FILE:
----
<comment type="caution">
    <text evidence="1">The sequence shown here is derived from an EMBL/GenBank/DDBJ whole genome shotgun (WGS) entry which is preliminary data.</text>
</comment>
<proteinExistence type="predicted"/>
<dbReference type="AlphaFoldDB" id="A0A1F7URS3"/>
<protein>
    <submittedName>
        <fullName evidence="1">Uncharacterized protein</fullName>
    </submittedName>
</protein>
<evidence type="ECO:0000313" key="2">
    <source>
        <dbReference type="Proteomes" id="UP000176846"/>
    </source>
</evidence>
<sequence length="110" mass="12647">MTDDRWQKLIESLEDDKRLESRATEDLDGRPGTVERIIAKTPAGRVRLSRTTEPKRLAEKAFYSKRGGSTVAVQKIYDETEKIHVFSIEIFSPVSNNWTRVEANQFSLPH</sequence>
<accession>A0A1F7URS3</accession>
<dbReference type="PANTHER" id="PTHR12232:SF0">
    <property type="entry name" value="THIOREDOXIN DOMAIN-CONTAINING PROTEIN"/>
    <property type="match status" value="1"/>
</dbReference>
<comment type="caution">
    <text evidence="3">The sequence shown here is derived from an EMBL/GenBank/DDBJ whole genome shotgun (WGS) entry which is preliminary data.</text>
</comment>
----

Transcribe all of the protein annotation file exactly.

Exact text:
<comment type="caution">
    <text evidence="1">The sequence shown here is derived from an EMBL/GenBank/DDBJ whole genome shotgun (WGS) entry which is preliminary data.</text>
</comment>
<proteinExistence type="predicted"/>
<dbReference type="AlphaFoldDB" id="A0A1F7URS3"/>
<protein>
    <submittedName>
        <fullName evidence="1">Uncharacterized protein</fullName>
    </submittedName>
</protein>
<evidence type="ECO:0000313" key="2">
    <source>
        <dbReference type="Proteomes" id="UP000176846"/>
    </source>
</evidence>
<sequence length="110" mass="12647">MTDDRWQKLIESLEDDKRLESRATEDLDGRPGTVERIIAKTPAGRVRLSRTTEPKRLAEKAFYSKRGGSTVAVQKIYDETEKIHVFSIEIFSPVSNNWTRVEANQFSLPH</sequence>
<accession>A0A1F7URS3</accession>
<dbReference type="PANTHER" id="PTHR12232:SF0">
    <property type="entry name" value="THIOREDOXIN DOMAIN-CONTAINING PROTEIN"/>
    <property type="match status" value="1"/>
</dbReference>
<comment type="caution">
    <text evidence="3">The sequence shown here is derived from an EMBL/GenBank/DDBJ whole genome shotgun (WGS) entry which is preliminary data.</text>
</comment>